School librarians have always faced a daunting challenge when it comes to selecting books to fill the shelves of their libraries. Of course, any book they select must meet the demands of district curricula, but there are other considerations as well: Does the book match the interests and needs of the student? Is the reading level appropriate? Is the author truly an authority on the subjects he or she covers? Do the publishers have a good reputation? Is the material timely? Is the content accurate? Does the book have literary merit? Is the information between the covers well organized?
If a class is assigned a particular topic for research, the librarian will scour the stacks for the best material for students to consider. When students from that class enter the library, they may discover that a cart or a counter has been set aside with these books on display for more convenient access. The school librarian takes pride in offering the best material to facilitate quality research.
Compare that to the considerations of a retail bookstore owner, especially those of the better-heeled bookstore chains. The tables with attractively arranged books that greet customers do not necessarily find their place of privilege for their academic or literary merit.
Store managers have an additional consideration: has the publisher paid us to put this book on display? Bookstores must make a profit, and charging publishers to give certain books a place of prominence is a business decision. But for a librarian to accept money to promote favored books would be scandalous.
The Federal Communications Commission (FCC) regulations put into place in 2015, known as net neutrality, ensured the internet would behave a little more like your school librarian and a little less like a retail bookstore manager. While search engines such as Google have an impact on which websites come up first in a search, an internet service provider (ISP) such as Comcast, Time-Warner or Verizon could not accept a fee to change what we see on the internet. Sometimes called the internet’s freedom of speech, net neutrality fosters an ability to communicate freely across the internet without discrimination against certain websites, applications or content.
But on Dec. 14, the FCC voted to approve a controversial plan to repeal net neutrality protections. With net neutrality, anyone who has access to the internet has access to the same content at the same relative speed. Users have the ability to upload, download and share that content. Without net neutrality, ISPs can decide what you can and cannot access online. From there, your ISP can determine what goes in the internet’s “fast lane” or “slow lane.” The fast lane will likely contain paid, sponsored and possibly less relevant content. Unpaid, unsponsored and possibly more relevant content may be relegated to the slow lane and, in some cases, blocked.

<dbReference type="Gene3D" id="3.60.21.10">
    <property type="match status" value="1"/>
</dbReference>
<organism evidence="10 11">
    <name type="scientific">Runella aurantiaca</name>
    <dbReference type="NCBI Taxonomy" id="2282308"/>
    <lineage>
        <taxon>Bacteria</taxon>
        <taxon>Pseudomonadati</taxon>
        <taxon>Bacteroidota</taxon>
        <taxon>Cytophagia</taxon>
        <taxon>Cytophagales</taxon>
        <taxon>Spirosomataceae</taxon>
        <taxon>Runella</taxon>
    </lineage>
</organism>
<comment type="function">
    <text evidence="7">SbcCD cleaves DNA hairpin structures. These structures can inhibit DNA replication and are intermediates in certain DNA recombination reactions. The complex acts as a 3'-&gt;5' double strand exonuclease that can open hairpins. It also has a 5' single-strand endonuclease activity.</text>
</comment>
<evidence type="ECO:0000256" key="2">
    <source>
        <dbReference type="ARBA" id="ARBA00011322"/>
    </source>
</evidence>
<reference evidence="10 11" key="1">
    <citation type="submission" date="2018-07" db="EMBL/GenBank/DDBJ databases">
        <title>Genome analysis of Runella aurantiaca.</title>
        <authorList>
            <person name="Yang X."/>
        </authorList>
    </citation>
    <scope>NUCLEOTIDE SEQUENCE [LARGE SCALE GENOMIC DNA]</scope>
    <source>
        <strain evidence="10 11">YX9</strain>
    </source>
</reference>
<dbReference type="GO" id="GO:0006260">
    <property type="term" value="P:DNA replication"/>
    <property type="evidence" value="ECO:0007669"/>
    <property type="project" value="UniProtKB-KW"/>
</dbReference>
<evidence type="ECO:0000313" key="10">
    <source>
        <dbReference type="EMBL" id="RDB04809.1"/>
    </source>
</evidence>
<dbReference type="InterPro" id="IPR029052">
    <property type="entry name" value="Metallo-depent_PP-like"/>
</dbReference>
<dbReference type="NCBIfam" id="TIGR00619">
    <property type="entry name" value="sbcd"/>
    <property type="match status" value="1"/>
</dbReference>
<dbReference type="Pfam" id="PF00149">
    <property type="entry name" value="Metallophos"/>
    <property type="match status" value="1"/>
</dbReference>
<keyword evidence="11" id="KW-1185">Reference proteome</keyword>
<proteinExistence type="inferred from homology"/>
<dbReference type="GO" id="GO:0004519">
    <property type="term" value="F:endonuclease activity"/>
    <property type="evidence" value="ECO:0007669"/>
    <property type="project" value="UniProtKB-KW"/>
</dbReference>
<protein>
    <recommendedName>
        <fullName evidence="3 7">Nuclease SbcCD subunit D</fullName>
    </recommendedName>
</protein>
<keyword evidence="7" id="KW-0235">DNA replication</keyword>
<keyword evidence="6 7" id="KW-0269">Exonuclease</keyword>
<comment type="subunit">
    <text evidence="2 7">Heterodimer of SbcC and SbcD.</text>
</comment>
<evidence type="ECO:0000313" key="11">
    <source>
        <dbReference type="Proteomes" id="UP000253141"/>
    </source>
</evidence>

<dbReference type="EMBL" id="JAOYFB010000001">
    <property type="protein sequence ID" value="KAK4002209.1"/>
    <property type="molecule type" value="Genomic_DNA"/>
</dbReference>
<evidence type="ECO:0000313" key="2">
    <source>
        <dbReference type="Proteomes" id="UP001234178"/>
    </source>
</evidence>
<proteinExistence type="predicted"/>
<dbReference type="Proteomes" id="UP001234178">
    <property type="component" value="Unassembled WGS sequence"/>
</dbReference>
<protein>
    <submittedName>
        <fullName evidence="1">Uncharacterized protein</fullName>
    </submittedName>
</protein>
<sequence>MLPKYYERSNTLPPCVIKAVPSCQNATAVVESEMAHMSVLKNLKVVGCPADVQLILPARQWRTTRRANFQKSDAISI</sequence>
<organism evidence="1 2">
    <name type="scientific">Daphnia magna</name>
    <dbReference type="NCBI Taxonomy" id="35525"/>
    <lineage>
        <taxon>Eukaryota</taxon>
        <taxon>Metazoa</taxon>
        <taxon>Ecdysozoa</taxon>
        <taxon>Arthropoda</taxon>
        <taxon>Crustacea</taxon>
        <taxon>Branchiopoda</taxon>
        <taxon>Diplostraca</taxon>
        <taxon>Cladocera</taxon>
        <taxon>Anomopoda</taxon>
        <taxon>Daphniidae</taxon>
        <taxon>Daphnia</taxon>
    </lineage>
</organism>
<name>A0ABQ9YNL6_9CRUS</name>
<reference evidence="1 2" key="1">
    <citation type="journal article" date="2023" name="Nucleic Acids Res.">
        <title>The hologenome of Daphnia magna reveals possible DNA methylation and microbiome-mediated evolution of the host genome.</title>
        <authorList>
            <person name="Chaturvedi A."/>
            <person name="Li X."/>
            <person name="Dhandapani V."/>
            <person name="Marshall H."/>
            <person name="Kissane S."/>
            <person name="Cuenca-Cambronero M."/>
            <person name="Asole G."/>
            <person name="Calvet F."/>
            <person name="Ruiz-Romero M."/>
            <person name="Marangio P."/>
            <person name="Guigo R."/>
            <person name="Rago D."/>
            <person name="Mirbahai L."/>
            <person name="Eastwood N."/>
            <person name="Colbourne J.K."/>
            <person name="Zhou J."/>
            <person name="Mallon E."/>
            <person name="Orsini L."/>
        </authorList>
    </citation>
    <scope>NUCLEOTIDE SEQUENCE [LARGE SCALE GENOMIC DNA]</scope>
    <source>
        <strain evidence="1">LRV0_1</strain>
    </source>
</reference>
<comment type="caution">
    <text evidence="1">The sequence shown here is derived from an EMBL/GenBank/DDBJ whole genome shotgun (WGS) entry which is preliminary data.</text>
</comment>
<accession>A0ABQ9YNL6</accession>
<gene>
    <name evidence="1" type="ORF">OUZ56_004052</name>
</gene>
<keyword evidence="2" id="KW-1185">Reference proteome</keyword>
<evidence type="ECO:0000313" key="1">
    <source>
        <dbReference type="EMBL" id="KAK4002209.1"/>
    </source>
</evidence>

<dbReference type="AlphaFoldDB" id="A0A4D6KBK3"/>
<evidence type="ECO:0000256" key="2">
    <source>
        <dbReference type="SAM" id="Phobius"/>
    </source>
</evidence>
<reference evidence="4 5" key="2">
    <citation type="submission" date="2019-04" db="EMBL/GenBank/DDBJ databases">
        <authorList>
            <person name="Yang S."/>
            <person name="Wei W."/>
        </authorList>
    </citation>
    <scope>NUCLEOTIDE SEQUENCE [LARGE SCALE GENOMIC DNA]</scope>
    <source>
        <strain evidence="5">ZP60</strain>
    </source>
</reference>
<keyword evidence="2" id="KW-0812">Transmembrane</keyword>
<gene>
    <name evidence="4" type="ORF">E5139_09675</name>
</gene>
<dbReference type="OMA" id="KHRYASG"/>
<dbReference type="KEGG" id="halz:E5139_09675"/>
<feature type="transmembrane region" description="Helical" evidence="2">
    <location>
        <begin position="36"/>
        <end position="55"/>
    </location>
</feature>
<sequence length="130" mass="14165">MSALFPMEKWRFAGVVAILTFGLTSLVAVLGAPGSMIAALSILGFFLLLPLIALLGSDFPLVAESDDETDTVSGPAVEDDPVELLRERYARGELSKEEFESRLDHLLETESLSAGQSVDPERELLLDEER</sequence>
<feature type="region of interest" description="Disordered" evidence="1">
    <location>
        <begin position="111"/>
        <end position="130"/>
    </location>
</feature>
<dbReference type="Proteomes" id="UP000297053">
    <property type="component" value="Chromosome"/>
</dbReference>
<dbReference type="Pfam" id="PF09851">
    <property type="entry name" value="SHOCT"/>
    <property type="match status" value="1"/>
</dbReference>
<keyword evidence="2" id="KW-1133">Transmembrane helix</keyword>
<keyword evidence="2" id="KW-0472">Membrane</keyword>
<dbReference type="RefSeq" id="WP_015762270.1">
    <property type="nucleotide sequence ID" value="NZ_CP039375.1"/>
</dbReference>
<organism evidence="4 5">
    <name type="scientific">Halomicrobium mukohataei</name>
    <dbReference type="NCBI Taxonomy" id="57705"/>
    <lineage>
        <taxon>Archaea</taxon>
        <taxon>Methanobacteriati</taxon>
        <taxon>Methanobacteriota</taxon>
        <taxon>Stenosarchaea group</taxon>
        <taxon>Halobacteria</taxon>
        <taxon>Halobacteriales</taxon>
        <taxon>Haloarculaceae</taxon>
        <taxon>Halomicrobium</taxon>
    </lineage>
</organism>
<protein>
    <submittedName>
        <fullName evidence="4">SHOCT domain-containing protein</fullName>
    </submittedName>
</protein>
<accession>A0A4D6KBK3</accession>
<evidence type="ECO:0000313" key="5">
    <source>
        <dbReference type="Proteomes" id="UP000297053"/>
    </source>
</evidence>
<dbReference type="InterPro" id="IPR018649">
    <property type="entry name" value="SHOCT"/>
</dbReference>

The American Library Association notes that Comcast owns NBC Universal. A student engaged in research may find himself or herself in the express lanes to NBC Learn with no exits to PBS LearningMedia. Both websites may have content of value for the student, but the student and the student’s teachers should determine what best serves the student’s needs, not a for-profit corporation seeking more eyeballs on its pages.
Without net neutrality, ISPs may create different tiers of access for websites, denying students and educators access to materials if they cannot afford the cost. ISPs could also restrict access to school websites, making it harder for educators and students to access their own schools’ websites. Students, educators, and schools in rural and underserved areas might have only one ISP in their area and have no recourse if the provider blocks access to some sites for commercial gain.
A testing company could make deals with ISPs so that its computer-based test is delivered at the highest speed, while its competition is slowed down. States and districts would find themselves with only one choice. The same could be true for school management systems.
The fate of net neutrality may end up being decided in court. New York State Attorney General Eric Schneiderman has vowed to lead a multistate lawsuit to reverse the FCC’s decision.
Here in New Jersey, Assemblywoman Annette Quijano has introduced a bill, A-5257, which would establish the New Jersey Net Neutrality Act. While the act could not overrule the FCC, it would require a high level of transparency from ISPs operating in the state. A-5257 would require ISPs to post their prioritization policies online, so that customers can compare costs, prioritization policies and connectivity speeds of ISPs within the state.
At the federal level, under the Congressional Review Act, the U.S. Congress could vote to invalidate the FCC’s repeal of net neutrality and prevent a similar repeal in the future. While passage in the Senate, with only a narrow Republican majority is possible, it faces longer odds in the House of Representatives.
Visit actioncenter.njea.org to write to Sen. Bob Menendez, Sen. Cory Booker and your member of Congress asking them to vote to reverse the FCC’s repeal of net neutrality. But don’t stop there, call them and encourage others you know to call them too. The contact information for all members of Congress can be found at www.house.gov and www.senate.gov. Don’t forget to share this information on a still open internet.
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